A "significant improvement" is needed in the way hospitals deliver care to people with dementia, according to a report.
While hospitals say they have policies in place, these are not always followed and simple steps are not taken that could lessen the distress to patients, most of whom are elderly.
The study said the encounter between staff and patients "is mainly task-related and delivered in a largely impersonal manner" while the hospital environment is "often impersonal".
Staff do not always greet or talk to patients during care, explaining what they were doing or offering choice. Sometimes they do not respond to patient requests for help.
The National Audit of Dementia, which covers England and Wales, found only 6% of people with dementia had their level of cognitive impairment measured on admission and discharge, while only 43% of case notes showed patients had a mental status test despite 75% of hospitals saying they had a procedure for it.
Only 9% of case notes showed patients being screened for delirium, despite 33% of hospitals saying they had policies in place.
People with dementia can become agitated, distressed or aggressive while in hospital due to the hospital environment, aspects of care, illness or injury, or their dementia getting worse.
NHS guidance says the use of antipsychotics to control these symptoms should be a last resort, but many hospitals still use them.
The audit found 28% of people with dementia received antipsychotic medication in the hospital, of which 12% were newly-prescribed the drugs while in there.
The reasons for these prescriptions were not recorded in 18% of these cases, while less than half of staff felt properly trained in dealing with challenging behaviour.
More than half (59%) of wards said personal items (such as family photographs or cards) were not put where dementia patients could see them for reassurance.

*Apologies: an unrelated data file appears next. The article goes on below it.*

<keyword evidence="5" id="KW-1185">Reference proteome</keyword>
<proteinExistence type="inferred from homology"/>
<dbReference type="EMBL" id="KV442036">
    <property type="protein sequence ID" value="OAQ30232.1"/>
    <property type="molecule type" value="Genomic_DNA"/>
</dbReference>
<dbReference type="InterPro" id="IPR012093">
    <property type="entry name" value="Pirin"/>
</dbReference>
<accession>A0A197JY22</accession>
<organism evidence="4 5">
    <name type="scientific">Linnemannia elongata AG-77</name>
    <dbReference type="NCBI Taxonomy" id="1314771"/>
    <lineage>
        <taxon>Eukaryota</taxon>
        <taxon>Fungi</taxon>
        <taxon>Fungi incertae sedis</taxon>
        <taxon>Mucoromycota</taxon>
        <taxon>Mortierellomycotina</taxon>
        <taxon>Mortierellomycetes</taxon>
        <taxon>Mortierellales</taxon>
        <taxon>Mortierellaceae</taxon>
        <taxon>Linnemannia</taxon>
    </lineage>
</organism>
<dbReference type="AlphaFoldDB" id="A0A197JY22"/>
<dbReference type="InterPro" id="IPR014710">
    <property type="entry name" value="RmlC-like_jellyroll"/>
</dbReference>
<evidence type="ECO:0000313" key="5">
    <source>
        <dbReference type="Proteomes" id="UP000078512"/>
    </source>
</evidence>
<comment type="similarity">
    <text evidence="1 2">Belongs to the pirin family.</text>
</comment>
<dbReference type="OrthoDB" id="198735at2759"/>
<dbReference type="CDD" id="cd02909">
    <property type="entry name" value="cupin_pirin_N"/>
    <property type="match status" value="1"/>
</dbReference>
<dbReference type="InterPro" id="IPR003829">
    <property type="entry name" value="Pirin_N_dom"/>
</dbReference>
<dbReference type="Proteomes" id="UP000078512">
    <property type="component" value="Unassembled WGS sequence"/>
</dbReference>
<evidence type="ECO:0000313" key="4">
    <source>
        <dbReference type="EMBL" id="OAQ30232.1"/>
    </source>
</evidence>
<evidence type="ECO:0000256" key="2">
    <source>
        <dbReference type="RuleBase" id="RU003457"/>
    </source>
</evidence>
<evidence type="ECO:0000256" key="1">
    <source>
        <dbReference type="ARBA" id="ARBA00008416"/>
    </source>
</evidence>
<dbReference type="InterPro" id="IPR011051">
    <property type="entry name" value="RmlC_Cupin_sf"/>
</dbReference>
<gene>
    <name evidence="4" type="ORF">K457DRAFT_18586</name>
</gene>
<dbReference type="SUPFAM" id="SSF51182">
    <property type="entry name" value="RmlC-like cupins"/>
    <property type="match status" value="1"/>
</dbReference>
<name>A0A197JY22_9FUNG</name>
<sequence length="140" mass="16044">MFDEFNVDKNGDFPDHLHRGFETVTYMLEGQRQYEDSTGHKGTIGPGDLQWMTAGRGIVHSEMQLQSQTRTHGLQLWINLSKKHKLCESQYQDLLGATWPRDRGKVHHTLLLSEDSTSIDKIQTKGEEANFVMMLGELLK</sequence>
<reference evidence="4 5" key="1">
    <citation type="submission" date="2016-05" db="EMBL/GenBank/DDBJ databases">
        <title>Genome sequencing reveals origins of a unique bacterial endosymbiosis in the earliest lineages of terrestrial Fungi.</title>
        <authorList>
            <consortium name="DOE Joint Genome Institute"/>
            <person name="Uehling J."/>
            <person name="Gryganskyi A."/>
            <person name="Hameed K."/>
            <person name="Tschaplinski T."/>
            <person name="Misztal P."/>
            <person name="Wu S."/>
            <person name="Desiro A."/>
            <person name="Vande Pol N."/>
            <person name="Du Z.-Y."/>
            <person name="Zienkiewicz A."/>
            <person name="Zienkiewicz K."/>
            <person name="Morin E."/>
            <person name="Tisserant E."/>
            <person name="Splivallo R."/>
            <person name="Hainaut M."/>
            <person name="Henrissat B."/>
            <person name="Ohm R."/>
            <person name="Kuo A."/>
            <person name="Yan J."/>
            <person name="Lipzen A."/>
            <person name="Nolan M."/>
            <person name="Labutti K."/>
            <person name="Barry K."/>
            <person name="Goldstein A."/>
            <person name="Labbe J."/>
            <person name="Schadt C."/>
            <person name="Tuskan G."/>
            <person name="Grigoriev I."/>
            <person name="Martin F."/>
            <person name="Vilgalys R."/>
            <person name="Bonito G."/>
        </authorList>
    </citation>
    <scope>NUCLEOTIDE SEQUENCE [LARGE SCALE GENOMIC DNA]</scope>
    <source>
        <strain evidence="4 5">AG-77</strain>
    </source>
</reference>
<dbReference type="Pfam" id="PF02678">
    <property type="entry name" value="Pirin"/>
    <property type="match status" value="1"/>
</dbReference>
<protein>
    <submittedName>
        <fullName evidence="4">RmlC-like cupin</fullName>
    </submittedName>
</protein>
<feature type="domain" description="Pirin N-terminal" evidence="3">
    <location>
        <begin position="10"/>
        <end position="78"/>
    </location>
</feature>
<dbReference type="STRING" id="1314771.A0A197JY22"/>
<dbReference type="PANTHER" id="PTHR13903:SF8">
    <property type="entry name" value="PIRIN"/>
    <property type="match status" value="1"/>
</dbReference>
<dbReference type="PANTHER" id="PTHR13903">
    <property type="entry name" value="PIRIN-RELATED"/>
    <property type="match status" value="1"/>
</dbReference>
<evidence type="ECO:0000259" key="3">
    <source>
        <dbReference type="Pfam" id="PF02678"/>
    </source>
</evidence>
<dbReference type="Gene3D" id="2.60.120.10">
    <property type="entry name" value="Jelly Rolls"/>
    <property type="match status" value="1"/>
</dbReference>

And only 26% of casenotes showed an assessment of functioning (such as basic activities of daily living, activity/exercise status, gait and balance), despite it being included in 84% of hospital procedures.
While 96% of hospital policies said they assessed nutritional status, only 70% of casenotes showed this had been done.
Furthermore, 19% of casenotes did not show the patient was asked about any continence needs and 24% did not show that the patient was asked about pain.
Only 74% of wards had a system to ensure enough staff to help dementia patients eat at mealtimes and only 5% of hospitals had mandatory training in awareness of dementia for all staff.
Overall, less than a third (32%) of staff said they had sufficient training or learning in dementia care.
Recommendations in the report include providing basic dementia training for all staff, with some ward staff receiving higher level training.
A senior clinical lead for dementia should also be in place in each hospital, with dementia champions in each department and at ward level.
The report comes after figures yesterday showed emergency hospital admissions for people with dementia have increased by 12% in the last five years.
In 2006/7 there were 17,245 emergency admissions - in 2010/11 there were more than 2,000 more.
Professor Peter Crome, chair of the national audit of dementia steering group, said: "This report provides further concrete evidence that the care of patients with dementia in hospital is in need of a radical shake-up.
"We have a provided a number of recommendations that if implemented will enable patients and their families to have confidence in their hospital treatment.
"It is good to see that several hospitals have responded to the results of the interim findings with programmes of quality improvement."
Royal College of Nursing (RCN) chief executive, Dr Peter Carter said: "It is extremely worrying that two thirds of staff found that their training and development was not sufficient.
"It is essential that all staff are supported through training, education and leadership so that they are able to provide skilled, knowledgeable care to people with dementia.
"Equally, each nurse is personally accountable for their own practice and must act promptly to raise concerns if staffing levels or other pressures are getting in the way of delivering good care."
Jeremy Hughes, chief executive of the Alzheimer's Society, said: "This shocking report proves once again that we urgently need a radical shake-up of hospital care.
"Given that people with dementia occupy a quarter of hospital beds and that many leave in worse health than when they were admitted, it is unacceptable that training in dementia care is not the norm."
Care services minister Paul Burstow said: "We set this audit up to put dementia care in hospital in the spotlight.
"It has found some excellent practice, but it has revealed far too many hospitals failing to put in place dementia friendly care."
He added: "Improving dementia care is a priority for this Government.
"That is why we are putting in place a new financial incentive for hospitals that identify patients at risk so they get the specialised care they need."